Hey there, time traveller!
This article was published 1/2/2014 (936 days ago), so information in it may no longer be current.
WASHINGTON -- A Fairfax County, Va., jury was presented with an unusual but closely watched case to decide: Did Jane Perez, a Fairfax City resident, defame a Washington contractor by writing scathing reviews of his work on the popular Internet sites Yelp and Angie's List? And when Christopher Dietz levelled his own accusations in online posts responding to Perez, did he in turn defame her?
After a five-day trial and eight hours of deliberations, the jury essentially declared a draw when it returned a verdict Friday night that caught both sides off guard: Perez and Dietz had defamed each other but neither would get a cent in damages.
"I'm kind of shocked," Dietz said after the verdict, adding he felt vindicated that the jury had found he was defamed by Perez's reviews.
But Perez claimed victory, too.
"I think freedom of speech won in this case, and that's a good message to send," she said.
Dietz filed his $750,000 defamation lawsuit against Perez in 2012, saying her online reviews cost him $300,000 worth of business and personally humiliated him. Perez hired Dietz to spruce up her Fairfax home and then took to Yelp and Angie's List afterward to air a long list of complaints.
Perez alleged Dietz trespassed on her property, billed her for work he didn't do and was the only other person who had a key when jewelry disappeared from her home, among other claims. Perez fumed in a scathing one-star takedown on Yelp: "Bottom line do not put yourself through this nightmare of a contractor."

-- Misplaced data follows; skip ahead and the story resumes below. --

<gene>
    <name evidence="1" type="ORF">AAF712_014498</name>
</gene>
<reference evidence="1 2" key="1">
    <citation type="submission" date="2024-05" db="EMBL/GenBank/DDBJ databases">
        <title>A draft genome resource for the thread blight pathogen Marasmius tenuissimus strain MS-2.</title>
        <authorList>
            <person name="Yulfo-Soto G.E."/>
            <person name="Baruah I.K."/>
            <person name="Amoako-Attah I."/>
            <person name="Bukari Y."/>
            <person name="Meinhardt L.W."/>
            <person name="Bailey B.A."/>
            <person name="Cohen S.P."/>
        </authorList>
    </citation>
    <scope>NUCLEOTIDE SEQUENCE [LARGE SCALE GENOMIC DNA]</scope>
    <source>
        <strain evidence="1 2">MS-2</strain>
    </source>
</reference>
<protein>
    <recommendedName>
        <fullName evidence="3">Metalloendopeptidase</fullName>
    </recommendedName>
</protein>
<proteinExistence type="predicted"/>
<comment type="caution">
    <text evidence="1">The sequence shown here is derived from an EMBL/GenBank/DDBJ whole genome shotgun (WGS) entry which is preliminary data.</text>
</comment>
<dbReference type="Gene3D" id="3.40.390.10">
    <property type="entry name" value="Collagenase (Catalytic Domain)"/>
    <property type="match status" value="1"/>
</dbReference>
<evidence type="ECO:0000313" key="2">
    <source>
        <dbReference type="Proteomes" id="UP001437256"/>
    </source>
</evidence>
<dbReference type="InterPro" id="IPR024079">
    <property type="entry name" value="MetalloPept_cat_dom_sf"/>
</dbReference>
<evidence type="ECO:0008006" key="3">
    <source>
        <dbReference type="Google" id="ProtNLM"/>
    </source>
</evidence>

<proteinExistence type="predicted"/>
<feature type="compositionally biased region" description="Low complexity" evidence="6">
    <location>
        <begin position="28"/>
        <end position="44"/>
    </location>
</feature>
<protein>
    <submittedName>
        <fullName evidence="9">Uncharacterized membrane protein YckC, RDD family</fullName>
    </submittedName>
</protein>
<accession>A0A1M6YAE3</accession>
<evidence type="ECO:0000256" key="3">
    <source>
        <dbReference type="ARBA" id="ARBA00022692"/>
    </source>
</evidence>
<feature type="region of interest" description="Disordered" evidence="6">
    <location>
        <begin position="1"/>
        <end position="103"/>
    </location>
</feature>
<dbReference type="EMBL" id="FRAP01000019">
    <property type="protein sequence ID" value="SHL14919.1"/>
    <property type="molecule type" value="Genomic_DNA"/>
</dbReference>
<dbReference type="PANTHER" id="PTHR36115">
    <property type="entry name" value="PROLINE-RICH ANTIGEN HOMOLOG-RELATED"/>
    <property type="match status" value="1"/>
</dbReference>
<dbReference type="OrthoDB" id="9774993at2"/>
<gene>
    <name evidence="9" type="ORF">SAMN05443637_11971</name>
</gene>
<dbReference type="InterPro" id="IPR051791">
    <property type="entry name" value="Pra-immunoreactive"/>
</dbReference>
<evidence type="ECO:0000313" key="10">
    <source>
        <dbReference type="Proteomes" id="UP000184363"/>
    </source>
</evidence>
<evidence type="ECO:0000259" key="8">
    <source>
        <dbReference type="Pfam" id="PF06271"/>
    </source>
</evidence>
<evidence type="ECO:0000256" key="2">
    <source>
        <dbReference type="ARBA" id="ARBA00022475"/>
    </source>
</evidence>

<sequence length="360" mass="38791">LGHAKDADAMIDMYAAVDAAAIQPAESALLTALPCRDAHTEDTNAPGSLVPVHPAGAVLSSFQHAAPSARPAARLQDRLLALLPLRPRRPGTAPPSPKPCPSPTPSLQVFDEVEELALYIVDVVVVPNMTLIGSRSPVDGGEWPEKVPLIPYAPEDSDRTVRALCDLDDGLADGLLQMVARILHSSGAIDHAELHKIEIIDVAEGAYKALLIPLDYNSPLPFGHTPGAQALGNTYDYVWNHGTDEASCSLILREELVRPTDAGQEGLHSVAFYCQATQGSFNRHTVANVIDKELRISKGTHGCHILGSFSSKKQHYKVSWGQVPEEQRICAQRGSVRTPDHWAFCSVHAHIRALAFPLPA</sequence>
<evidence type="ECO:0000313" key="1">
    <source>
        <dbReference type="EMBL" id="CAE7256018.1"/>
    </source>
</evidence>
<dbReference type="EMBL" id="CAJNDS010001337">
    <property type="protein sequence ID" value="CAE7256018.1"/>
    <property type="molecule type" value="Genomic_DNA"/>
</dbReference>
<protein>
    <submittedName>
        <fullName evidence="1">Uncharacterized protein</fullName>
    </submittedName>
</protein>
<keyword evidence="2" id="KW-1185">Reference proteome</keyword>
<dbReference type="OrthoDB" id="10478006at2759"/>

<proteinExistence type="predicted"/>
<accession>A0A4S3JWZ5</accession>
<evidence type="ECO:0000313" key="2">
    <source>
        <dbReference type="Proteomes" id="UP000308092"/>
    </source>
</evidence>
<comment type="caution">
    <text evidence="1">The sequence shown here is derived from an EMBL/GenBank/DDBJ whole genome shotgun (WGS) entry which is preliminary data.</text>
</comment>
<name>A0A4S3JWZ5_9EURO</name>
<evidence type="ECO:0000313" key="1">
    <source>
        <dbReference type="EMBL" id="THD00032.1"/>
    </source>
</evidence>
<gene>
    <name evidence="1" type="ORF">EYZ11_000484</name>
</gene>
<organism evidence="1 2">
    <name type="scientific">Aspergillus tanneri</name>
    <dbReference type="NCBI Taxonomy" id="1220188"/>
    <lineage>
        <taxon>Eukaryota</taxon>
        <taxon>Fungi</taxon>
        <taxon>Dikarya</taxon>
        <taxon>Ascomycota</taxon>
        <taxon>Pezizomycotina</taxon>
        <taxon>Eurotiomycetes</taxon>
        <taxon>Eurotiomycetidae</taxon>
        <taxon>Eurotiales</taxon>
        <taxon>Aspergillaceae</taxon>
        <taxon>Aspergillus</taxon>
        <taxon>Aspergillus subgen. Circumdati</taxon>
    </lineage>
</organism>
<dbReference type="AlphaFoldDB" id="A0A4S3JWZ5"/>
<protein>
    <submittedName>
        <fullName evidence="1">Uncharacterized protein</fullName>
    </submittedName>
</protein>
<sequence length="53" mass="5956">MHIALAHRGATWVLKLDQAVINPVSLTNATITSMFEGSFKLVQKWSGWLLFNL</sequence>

In responses posted on the review sites, Dietz said Perez had stolen his goods and services, since she never paid him for the job and did not allow him to pick up valuable items from her house.
The case received widespread news-media attention and was closely watched by free-speech activists and businesses alike. First Amendment advocates say businesses are increasingly taking legal action over posts on review sites such as Yelp to squelch critical -- but important -- consumer information.
Businesses say they must take an aggressive stance against reviews deemed false, since Yelp and other such sites have become so influential in forming customers' opinions. A false and damaging review can live on indefinitely and reach hundreds, thousands or even millions of customers, causing untold harm.
-- Washington Post